Work starts on one of Chester's historic buildings
19 February 2016A major conservation project for one of Chester’s historic and important buildings begins on Monday (February 22) in a project totalling £679,000.
The entrance way to Chester Castle complex, or the Propylaeum as it is formally named, received a grant of £404,000 from Historic England, £200,000 from Cheshire West and Chester Council and £75,000 from WREN.
Work began on the Grade I listed structure in 1811 and was finished in 1815. The 200-year-old sandstone structure is a massive gateway in the Greek Doric order, flanked by two smaller pedimented lodges. It was designed by Chester based architect Thomas Harrison.
Councillor Louise Gittins, Cabinet Member for Culture, Leisure and Wellbeing, said: "The important conservation work will be completed by late summer. The work will be phased to minimise disruption during the construction process. It is hoped that the entrance will remain open for the majority of the works.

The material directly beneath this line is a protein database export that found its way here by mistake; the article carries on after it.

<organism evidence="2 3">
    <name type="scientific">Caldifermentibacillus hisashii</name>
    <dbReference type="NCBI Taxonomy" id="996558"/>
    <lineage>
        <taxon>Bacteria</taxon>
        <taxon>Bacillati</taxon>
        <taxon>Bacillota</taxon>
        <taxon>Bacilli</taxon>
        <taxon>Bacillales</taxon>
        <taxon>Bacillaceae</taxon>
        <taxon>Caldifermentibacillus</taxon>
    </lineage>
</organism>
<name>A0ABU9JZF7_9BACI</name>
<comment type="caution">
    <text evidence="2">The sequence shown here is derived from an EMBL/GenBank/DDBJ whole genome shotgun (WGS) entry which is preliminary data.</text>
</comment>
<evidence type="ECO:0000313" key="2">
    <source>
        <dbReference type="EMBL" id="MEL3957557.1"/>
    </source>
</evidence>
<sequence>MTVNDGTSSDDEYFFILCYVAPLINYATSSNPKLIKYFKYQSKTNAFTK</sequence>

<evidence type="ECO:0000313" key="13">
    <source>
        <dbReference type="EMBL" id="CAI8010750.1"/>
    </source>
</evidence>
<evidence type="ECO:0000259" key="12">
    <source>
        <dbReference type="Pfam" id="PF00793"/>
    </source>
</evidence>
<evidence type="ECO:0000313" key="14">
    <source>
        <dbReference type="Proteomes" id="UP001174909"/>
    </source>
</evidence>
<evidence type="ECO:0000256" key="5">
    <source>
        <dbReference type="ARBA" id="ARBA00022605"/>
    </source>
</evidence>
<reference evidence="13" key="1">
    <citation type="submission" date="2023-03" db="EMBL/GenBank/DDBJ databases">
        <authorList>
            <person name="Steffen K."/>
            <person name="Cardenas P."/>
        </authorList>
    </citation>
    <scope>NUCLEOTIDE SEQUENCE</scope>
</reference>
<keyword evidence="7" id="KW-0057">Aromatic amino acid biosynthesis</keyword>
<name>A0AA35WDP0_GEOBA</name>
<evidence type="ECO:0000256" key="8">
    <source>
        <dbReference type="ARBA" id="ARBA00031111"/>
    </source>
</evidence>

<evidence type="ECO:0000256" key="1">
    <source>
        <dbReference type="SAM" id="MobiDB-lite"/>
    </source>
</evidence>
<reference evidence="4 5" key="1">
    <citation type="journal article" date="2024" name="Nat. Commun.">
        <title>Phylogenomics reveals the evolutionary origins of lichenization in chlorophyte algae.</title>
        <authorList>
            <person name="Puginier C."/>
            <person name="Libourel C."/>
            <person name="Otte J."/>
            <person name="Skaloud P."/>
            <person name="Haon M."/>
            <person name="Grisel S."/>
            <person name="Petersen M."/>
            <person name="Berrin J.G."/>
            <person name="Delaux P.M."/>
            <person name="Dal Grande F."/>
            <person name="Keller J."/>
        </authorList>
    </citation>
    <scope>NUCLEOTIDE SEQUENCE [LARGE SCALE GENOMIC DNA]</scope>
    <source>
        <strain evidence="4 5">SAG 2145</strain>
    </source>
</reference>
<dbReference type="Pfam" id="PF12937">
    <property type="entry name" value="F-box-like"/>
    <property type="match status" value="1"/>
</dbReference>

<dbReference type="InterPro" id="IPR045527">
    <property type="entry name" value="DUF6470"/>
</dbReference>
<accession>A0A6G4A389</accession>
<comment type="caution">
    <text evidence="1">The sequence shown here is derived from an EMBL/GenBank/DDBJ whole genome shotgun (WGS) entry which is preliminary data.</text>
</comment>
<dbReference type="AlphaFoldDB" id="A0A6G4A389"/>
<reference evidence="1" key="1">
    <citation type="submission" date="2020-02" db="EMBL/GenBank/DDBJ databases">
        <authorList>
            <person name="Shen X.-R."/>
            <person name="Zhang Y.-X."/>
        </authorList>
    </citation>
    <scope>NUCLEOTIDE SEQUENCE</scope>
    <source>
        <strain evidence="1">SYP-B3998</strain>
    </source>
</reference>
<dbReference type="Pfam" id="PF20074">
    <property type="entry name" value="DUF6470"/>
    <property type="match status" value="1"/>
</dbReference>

"I would like to thank Historic England and WREN for their grants helping us protect the building which is considered to be one of the best examples of Greek revival architecture in the country."
The new project includes:
The proposals have been designed in full by Ramboll Structural Engineers in consultation with Historic England. Scheduled Monument and Listed Building consent have been secured to implement the proposals.
There will be short periods of time when the entrance will be closed for public safety, during which the exit will be used as an entrance and exit.